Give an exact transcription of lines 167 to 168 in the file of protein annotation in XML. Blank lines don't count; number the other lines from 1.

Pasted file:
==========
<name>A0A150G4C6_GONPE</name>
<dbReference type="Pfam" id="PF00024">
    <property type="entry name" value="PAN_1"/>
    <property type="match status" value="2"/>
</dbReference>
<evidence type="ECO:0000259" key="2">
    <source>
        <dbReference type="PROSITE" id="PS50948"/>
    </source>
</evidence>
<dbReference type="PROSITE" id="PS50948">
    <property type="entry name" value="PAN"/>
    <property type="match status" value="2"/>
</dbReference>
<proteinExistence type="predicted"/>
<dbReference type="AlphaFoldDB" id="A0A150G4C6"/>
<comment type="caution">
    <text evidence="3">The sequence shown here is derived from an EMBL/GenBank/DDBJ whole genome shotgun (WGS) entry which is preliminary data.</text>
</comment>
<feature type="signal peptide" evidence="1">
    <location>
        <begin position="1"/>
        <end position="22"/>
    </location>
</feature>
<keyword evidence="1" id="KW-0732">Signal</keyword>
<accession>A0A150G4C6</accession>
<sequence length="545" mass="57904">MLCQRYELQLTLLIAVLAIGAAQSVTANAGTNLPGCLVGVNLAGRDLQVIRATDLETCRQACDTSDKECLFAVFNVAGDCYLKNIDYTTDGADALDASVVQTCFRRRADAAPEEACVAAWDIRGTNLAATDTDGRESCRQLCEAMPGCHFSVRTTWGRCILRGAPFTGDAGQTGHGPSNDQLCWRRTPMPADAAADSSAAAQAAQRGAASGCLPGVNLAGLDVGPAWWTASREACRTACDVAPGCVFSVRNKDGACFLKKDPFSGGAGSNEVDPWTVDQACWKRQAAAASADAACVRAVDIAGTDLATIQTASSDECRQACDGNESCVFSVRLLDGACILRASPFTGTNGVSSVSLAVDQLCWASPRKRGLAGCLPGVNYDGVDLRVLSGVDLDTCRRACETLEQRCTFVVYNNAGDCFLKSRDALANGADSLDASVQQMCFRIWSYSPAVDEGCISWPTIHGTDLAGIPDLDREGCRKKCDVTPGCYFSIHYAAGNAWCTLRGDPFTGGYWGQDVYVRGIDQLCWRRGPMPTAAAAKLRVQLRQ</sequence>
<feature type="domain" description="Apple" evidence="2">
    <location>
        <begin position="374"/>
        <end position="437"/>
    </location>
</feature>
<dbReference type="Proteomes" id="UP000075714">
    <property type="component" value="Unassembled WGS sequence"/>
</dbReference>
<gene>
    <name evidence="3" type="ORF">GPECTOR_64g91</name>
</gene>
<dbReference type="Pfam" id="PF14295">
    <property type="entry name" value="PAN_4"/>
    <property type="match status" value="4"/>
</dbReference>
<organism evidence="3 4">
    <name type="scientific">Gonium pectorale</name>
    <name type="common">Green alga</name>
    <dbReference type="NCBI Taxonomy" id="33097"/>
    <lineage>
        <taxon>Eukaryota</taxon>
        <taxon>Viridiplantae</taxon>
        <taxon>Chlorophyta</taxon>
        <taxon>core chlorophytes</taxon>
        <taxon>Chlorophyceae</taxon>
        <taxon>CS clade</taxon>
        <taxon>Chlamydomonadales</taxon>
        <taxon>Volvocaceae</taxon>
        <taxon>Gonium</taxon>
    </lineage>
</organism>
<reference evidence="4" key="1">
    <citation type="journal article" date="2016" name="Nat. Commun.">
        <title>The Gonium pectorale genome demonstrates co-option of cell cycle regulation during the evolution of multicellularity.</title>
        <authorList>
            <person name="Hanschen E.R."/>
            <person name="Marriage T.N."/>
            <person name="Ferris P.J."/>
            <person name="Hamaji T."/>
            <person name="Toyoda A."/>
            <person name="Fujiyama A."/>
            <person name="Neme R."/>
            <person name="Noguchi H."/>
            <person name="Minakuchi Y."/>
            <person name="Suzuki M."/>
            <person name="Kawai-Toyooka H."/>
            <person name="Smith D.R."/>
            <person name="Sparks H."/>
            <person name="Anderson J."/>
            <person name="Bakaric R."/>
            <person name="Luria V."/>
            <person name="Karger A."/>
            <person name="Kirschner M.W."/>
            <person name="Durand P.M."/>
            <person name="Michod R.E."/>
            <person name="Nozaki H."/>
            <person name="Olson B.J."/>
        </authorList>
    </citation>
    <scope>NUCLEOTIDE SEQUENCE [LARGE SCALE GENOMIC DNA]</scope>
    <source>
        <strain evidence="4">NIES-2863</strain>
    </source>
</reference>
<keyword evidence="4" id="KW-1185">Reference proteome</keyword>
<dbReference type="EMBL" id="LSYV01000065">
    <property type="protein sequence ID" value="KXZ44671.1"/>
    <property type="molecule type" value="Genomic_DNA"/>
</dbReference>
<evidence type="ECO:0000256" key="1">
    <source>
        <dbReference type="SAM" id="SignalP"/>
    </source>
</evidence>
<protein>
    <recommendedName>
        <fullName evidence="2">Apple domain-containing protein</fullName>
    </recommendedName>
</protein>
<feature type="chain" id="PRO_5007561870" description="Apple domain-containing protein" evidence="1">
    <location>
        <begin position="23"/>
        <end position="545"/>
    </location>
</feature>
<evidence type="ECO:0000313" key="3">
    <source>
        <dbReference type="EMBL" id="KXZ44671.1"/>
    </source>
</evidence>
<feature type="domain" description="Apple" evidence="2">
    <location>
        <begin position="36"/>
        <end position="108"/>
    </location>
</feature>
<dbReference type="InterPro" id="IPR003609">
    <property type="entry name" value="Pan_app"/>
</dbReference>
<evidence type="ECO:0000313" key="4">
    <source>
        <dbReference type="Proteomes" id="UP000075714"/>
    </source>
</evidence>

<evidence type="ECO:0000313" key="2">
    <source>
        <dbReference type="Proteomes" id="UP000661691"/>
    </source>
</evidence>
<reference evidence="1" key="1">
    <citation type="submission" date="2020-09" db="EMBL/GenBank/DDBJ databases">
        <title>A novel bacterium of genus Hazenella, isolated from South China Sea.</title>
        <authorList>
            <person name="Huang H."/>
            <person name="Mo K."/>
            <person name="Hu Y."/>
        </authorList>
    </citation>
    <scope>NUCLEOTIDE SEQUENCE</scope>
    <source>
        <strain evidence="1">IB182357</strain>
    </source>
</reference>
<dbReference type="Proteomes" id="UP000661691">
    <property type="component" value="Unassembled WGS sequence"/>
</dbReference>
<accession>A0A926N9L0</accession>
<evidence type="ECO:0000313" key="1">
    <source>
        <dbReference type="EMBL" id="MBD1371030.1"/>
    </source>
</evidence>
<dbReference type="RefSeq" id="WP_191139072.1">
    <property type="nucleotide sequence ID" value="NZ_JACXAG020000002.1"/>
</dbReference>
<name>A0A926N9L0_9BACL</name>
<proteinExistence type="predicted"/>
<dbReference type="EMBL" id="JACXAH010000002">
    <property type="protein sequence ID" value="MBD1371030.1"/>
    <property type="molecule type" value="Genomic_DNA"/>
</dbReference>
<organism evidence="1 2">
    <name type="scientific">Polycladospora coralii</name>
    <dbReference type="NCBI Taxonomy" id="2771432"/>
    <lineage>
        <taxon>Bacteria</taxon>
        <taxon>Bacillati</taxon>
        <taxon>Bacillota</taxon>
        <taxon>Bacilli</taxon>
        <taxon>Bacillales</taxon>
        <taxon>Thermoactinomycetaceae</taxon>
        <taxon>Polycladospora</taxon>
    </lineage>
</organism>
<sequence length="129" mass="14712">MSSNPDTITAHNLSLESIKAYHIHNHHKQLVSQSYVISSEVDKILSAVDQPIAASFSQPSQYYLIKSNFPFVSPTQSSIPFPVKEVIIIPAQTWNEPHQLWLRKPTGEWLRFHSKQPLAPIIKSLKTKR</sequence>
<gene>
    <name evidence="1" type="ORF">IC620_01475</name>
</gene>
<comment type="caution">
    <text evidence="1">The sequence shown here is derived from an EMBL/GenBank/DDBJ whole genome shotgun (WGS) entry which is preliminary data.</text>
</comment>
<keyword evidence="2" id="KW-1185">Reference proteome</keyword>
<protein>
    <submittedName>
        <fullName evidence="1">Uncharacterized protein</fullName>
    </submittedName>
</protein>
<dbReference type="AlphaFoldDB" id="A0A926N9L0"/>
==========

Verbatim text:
<dbReference type="EMBL" id="JACXAH010000002">
    <property type="protein sequence ID" value="MBD1371030.1"/>